User Experience Stack Exchange is a question and answer site for user experience researchers and experts. It's 100% free, no registration required.

Sign up
Here's how it works:
  1. Anybody can ask a question
  2. Anybody can answer
  3. The best answers are voted up and rise to the top

I'm currently designing a small form for a user create experience inside an app.

I'm wondering if it makes sense to have the last name field shown to the right of the first name OR down below the first name field.

Form Field Example

share|improve this question

Personally, I like to structure my form so that my fields are vertical. This leaves a clean area to the right to put validation messages, help icons, etc.


download bmml source – Wireframes created with Balsamiq Mockups

That said, you can have either way. No way is better than the other. As long as you have the Six Components of Web Forms, as defined in the "An Extensive Guide To Web Form Usability" article from Smashing Magazine, the your users should have no problems with your form.

The Six Components Of Web Forms

Web forms are a necessity and often a pain point for both designers and users. Over time, users have formed expectations of how a form should look and behave. They typically expect Web forms to have the following six components:

  1. Labels
    These tell users what the corresponding input fields mean.

  2. Input Fields
    Input fields enable users to provide feedback. They include text fields, password fields, check boxes, radio buttons, sliders and more.

  3. Actions
    These are links or buttons that, when pressed by the user, perform an action, such as submitting the form.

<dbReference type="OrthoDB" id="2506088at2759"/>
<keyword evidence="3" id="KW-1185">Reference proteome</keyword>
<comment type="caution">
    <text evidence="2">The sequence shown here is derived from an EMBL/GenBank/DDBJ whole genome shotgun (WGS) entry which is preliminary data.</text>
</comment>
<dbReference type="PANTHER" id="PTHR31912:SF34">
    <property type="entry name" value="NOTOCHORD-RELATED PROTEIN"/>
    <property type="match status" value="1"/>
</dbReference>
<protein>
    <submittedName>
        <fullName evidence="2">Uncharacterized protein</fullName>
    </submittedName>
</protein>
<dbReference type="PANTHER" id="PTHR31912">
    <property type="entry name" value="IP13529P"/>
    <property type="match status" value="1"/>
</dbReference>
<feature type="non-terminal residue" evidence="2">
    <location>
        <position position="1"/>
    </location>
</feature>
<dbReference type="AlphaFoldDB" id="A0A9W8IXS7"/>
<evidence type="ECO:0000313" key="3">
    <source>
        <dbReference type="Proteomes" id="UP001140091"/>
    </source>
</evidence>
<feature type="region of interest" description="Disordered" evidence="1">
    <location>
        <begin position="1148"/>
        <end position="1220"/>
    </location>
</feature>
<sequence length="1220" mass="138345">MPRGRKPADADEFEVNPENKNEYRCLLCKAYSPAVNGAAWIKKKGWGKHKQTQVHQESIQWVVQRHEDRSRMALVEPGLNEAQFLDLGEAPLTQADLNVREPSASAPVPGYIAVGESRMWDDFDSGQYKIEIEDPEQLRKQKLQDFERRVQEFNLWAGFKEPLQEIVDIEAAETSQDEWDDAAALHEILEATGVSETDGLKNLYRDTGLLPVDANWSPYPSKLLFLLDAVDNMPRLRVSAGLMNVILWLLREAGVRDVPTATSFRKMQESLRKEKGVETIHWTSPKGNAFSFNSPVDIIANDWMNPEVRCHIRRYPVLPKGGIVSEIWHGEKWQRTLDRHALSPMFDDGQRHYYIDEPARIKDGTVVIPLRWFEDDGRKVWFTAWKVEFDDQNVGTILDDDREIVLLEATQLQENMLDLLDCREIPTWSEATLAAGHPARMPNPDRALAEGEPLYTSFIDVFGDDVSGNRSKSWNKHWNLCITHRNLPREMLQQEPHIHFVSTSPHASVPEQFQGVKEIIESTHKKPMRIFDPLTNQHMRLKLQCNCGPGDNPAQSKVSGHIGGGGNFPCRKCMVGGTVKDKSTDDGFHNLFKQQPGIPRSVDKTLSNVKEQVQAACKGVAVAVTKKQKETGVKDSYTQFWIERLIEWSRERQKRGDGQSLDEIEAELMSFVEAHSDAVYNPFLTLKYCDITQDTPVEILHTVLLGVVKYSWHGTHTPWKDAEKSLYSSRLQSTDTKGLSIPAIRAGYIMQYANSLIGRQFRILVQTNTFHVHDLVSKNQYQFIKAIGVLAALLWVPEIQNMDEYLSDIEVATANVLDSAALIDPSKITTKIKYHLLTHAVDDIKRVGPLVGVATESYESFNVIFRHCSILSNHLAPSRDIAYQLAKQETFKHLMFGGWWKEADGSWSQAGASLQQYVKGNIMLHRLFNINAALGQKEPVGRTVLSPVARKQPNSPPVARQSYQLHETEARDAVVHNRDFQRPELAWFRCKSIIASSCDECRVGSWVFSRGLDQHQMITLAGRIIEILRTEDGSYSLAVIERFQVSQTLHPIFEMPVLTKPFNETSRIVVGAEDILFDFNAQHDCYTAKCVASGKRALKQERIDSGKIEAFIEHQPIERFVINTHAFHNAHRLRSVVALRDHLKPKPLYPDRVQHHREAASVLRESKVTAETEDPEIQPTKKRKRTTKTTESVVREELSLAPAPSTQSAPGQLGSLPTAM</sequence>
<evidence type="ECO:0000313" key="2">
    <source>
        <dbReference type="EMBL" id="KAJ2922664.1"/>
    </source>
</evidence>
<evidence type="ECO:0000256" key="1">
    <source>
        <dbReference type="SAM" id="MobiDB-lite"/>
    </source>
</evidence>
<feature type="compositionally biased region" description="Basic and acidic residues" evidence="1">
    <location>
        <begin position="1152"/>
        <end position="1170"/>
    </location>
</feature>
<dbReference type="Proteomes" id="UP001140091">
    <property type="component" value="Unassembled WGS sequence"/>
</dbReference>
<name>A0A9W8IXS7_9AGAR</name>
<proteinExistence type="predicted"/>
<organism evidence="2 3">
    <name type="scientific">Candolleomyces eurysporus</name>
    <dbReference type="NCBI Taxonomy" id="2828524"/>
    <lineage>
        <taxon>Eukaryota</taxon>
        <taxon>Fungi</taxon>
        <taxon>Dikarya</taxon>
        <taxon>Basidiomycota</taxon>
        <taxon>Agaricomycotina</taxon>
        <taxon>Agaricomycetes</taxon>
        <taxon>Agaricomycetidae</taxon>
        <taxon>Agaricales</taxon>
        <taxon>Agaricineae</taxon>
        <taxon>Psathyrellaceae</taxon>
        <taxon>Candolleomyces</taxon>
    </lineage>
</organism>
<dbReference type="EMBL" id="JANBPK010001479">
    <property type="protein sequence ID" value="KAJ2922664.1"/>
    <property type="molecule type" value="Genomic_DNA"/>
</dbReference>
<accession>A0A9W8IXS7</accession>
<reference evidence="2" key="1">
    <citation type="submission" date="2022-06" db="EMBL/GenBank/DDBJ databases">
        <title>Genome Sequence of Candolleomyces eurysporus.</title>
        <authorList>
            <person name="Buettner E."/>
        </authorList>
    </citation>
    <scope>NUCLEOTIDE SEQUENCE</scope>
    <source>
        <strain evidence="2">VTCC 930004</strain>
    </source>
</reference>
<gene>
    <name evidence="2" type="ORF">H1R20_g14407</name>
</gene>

4. Help
    This provides assistance on how to fill out the form.

  5. Messages
    Messages give feedback to the user based on their input. They can be positive (such as indicating that the form was submitted successfully) or negative (“The user name you have selected is already taken”).

  6. Validation
    These measures ensure that the data submitted by the user conforms to acceptable parameters.

The other thing you might think of is to group like fields into one area like Google does:

google form field example

share|improve this answer
Thank you for your response it was very helpful. Typically I like stacking labels on top of inputs but in this case I had to deal with limited space. Thanks for the link to sitepoint's 6 Components of Web Forms...I will be referring to that often now. – Busycloud Mar 20 '14 at 18:29
@Busycloud - Yea no problem. It's a great resource! – Code Maverick Mar 20 '14 at 18:30

There's a Gestalt law of grouping saying that elements close to each other are perceived as belonging together: . I would even go as far and reckon that it was this perception that made you ask this question in the first place... ;-)

Thus in your example, "First Name" and "Username", and "Last name" and "Email" are grouped. I would thus recommend to switch the order to honor this. "First name" and "Last name" go together well, as do "Username" and "Email".


download bmml source – Wireframes created with Balsamiq Mockups

If that's against your intention, try to find way to group the horizontal elements closer or to follow one of the other Gestalt laws.

share|improve this answer
They are "Gestalt PRINCIPLES", not laws. Two very different things with important distinctions. – Evil Closet Monkey Mar 20 '14 at 18:07
Thank you! I think your suggestion makes sense and I decided to go the route you suggested. – Busycloud Mar 20 '14 at 18:30
Great! I find it interesting to see the different perspectives in the answers given: my answer was very basic, coming more from the cognitive science side of things, while Code Mavericks very comprehensive reply was giving you a thorough overview over good form design. Make sure you upvote and mark-as-answer those replies that you've found useful. That helps us and also earns you more reputation points (i.e. marking as answer does, not upvoting). Thanks! – Andreas Weder Mar 24 '14 at 14:37

Your Answer


By posting your answer, you agree to the privacy policy and terms of service.

Not the answer you're looking for? Browse other questions tagged or ask your own question.